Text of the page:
It’s an interest read for those interested in the nitty-gritty of newspapers’ quest for higher profits (or to just hold on to what they have). If you like redlining, then you’ll appreciate Volk’s piece.

Written by Dr. Denny Wilkins

May 11, 2005 at 1:15 pm

Posted in Uncategorized

‘Market’ your circulation woes away …

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You own a newspaper, and 1) either your circulation is falling (therefore lowering your ad rates) or 2) your profit margins are shrinking, which, of course, is an outcome of 1).

Oh, lordie, what to do, what to do …

Solution: Market your circulation/adverftising/profit problems away.

Recall, please, my earlier post on the multi-million-dollar advertising campaigns undertaken by the Newspaper Association of America and the Magazine Publishers of America to make over their media’s images.

Now one of the finest (well, it used to be) newspapers I’ve ever read, the Christian Science Monitor, has succumbed to the same thoughtless solution to its problems: cut the editorial staff and increase marketing efforts.

According to an E&P story, the Monitor will cut 10 to 15 positions from its editorial staff of 102.

E&P quoted a report on the Monitor’s web site: “There will be a reduction in editorial staff to permit the publisher to devote efforts to marketing to rebuild the paper’s circulation,” the report said.

There it is in black-and-white: Solve circulation woes by cutting the ability to produce strong editorial content to increase the ability to market weaker content to boost circulation.

This isn’t the Monitor’s first round of editorial staff cuts, either. E&P reported in July 2004 that the Monitor had cut 13 editorial positions since the beginning of that year. E&P’s story recounts circulation drops, reductions in pages per issue and increases in subscription prices, all signs of troubles at the First Church of Christ, Scientist, the newspaper’s owner.

It’s painful to watch greatness suffer the slow death of a thousand erosive cuts … especially when the proposed solution is so thoughtless.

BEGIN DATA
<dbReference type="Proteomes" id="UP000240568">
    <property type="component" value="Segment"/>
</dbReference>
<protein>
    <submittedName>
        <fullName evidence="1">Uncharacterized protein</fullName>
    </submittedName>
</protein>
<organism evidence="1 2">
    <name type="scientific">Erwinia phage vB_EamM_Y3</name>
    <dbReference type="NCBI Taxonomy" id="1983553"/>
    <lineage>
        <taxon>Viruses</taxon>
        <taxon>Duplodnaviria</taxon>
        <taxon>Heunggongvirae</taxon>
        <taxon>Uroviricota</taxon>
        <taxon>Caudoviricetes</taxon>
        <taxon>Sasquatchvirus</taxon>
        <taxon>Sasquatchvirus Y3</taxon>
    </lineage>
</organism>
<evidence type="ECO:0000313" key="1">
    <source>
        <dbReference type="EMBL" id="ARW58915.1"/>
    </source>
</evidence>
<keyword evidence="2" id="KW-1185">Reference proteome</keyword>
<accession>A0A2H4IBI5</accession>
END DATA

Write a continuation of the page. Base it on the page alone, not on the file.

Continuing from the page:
Written by Dr. Denny Wilkins

May 11, 2005 at 12:11 pm

Posted in Uncategorized

We ain’t dead yet …

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The LA Times’ Tim Rutten takes a look at the future of newspapers in his recent Regarding Media column.

In it he names the three groups trying to take down newspapers — “ideologically minded commentators,” “academics for whom migration from one novelty to another has become a kind of career path,” and “demoralized newspaper proprietors themselves, though we employ the term loosely, since nowadays a majority of them are corporate apparatchiks.”

It’s a good read, especially to watch him wield his lay-’em-bare scalpel.

Written by Dr. Denny Wilkins

May 9, 2005 at 11:58 am

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Me? Ethical? Nahh …

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A recent study by two academics (at least one a former journalist) says that only doctors, seminarians and medical students outrank journalists in following ethical guidelines in their professional lives.

(Read the E&P story.)

That comes as no surprise to me (disclaimer: I teach media ethics). I know — and have trained — a great many journalists, and their ethical behavior meets professional standards. The few bad apples, of course, get the ink and taint the rest of them.

The big ethical dilemmas — and failures to get them right — get the most play in the press and the movies. What doesn’t make the headlines are the dozens of small decisions and judgments that journalists must make every day.

That’s what my colleagues and I at my university talk about in ethics classes — the continuum from “big” ethical issues to “little” issues — and that each issue, large or small, requires the same methodical attention to journalistic completeness of a story as well as appropriate ethical guidelines.

But buried in the story is the real troubling news.

Here’s what the story says (emphasis added):

“Nurses, orthopedic surgeons, and members of the Navy are among the groups that trailed journalists. Junior high school students scored lowest, with 20.0, just below prison inmates, with 23.7.”

Below prison inmates? Sheesh.

Yes, they’re young. And yes, their brains are not fully developed. But I find this worrisome.

Do you?

Written by Dr. Denny Wilkins

May 5, 2005 at 11:39 am

Posted in Uncategorized